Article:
The contents of the FMEB (figures 1 and 2) have been selected mainly in a generic format such that all of the items can be replaced if used in an emergency or expire using the equivalent locally available stocked items. Additionally the outer compartment of the FMEB has transparent plastic and houses the AED, making the AED presence immediately visible from a distance and easily checked for functionality on a regular basis without having to open the compartment (figures 1 and 2).

Figure 1

FIFA medical emergency bag.

Figure 2

Contents of the FIFA medical emergency bag.

Prevention and management of sudden cardiac arrest

As the leading cause of death in sport, SCA warrants specific considerations in the implementation of a comprehensive programme to respond to life-threatening medical emergencies on the field-of-play. F-MARC has therefore outlined the FIFA 11 Steps for the prevention of sudden cardiac death in football (box 2).

Box 2

The FIFA 11 Steps to prevent sudden cardiac death in football


  1. PCMA—player medical history (PMH), family history and physical examination

  2. ECG—12-lead, resting, supine; initially + every year

  3. Echocardiography—where necessary and at least once in the early career, exercise test where necessary and in athletes >35 years old

    Planning + protocol

  4. Training and equipment

    1. CPR + AED training yearly for team staff and referees undertaken

    2. FIFA medical emergency bag available and checked

    3. Emergency medical plan—roles and responsibilities allotted; on field response practiced and rehearsed at least once annually

    4. Field-of-play medical team qualifications + logistics confirmed

    5. Ambulance location and logistics confirmed

    Play the game + pre-game timeout

  5. FIFA medical emergency bag with AED in position and checked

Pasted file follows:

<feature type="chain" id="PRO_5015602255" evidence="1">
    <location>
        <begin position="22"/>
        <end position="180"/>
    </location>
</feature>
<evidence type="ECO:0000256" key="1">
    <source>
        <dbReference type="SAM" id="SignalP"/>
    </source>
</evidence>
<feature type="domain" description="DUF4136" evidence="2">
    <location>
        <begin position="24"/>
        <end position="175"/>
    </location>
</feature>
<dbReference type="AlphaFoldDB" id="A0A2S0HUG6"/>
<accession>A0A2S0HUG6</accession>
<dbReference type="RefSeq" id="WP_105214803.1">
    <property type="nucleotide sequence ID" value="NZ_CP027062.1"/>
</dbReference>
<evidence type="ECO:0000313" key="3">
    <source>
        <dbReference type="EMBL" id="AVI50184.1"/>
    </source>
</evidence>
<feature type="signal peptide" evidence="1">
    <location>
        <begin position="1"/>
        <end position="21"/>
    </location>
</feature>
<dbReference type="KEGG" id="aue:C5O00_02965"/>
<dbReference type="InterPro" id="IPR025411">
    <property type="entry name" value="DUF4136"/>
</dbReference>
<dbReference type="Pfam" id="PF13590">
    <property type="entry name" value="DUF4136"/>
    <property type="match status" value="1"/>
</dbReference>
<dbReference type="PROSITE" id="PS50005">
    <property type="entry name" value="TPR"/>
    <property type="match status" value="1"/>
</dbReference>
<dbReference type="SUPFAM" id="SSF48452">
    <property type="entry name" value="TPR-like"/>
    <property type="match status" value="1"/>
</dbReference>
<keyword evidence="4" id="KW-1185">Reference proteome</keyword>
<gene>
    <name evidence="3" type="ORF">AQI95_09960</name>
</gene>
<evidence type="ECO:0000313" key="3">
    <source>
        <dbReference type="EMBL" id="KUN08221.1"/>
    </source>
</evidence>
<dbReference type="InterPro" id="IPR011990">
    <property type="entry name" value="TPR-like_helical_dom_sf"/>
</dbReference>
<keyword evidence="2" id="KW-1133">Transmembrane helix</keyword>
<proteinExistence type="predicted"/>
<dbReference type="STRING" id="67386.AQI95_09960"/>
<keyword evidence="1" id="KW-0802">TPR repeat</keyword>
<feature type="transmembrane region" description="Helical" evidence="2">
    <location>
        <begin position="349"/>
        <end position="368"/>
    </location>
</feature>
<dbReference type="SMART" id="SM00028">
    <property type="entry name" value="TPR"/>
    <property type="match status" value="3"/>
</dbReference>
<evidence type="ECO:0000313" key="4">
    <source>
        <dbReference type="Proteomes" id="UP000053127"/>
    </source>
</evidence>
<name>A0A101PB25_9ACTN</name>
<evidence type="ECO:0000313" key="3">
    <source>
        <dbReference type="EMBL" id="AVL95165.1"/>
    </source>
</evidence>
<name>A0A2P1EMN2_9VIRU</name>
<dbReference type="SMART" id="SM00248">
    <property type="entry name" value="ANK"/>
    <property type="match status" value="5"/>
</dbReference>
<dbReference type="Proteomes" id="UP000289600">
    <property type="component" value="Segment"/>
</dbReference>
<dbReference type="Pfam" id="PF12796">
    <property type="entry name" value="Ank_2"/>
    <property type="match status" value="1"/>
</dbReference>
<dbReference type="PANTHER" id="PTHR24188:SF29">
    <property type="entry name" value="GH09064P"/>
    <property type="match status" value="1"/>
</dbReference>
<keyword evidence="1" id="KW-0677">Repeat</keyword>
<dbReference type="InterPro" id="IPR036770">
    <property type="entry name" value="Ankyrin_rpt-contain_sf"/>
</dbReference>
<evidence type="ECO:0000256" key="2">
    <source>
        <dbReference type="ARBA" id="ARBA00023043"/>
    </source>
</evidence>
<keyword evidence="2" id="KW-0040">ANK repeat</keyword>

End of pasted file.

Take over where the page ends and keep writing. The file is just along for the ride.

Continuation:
6. Field-of-play medical team in position (games)

  7. Ambulance, fully functional, in position (games)

    Performance of the emergency medical plan

  8. Immediate recognition of collapsed player

    1. Assume SCA if collapsed and unresponsive

    2. Seizure activity and/or agonal respirations—SCA

  9. Activation of emergency medical plan

  10. Early CPR and AED application

    1. Start chest compressions

    2. Retrieve, apply and use AED as soon as possible

  11. Early planned transition to advanced life support

AED, automated external defibrillator; CPR, cardiopulmonary resuscitation; PCMA, precompetition medical assessment; SCA, sudden cardiac arrest.

Prevention (steps 1–3)

Preparticipation screening is universally supported to identify athletes with pre-existing conditions that place them at risk of catastrophic injury or sudden death. The Precompetition Medical Assessment (PCMA) as recommended by FIFA17–19 involves at least a focused player medical history (PMH), family medical history (FMH) and cardiac specific physical medical examination. A resting 12-lead ECG should be undertaken as part of the PCMA on all players at the beginning of their playing career and then once every year.20 ,21 Echocardiography should be undertaken by an experienced cardiologist when abnormal results are found on the above history, examination and/or ECG, and should be considered at least once in a player's early career22 to better detect structural disorders not routinely identified by ECG. An exercise test should be considered in athletes older than 35 years of age and when otherwise indicated.

Planning + protocol (step 4)

Appropriate, annual CPR and AED training should be undertaken for all team staff and referees to ensure these life-saving skills are up to date.23 The FMEB or equivalent should be acquired by, or available to, each team for use, if and when medical emergencies occur, as part of an approved emergency medical plan (EMP).24 All on-duty medical personnel must be familiar and have checked the contents of the FMEB before the game. An approved football team and football stadium EMP should be established that defines what steps are taken, by which football staff, using which equipment, during a medical emergency. The EMP should be part of initial training and revised/practiced at least annually. Prior to each game, roles and responsibilities for each aspect of the EMP should be allotted to medical team members.25 The field-of-play medical team is encouraged to review and/or practice retrieval of the AED and other emergency equipment before each match with on-duty personnel present and equipment positioned and accessible.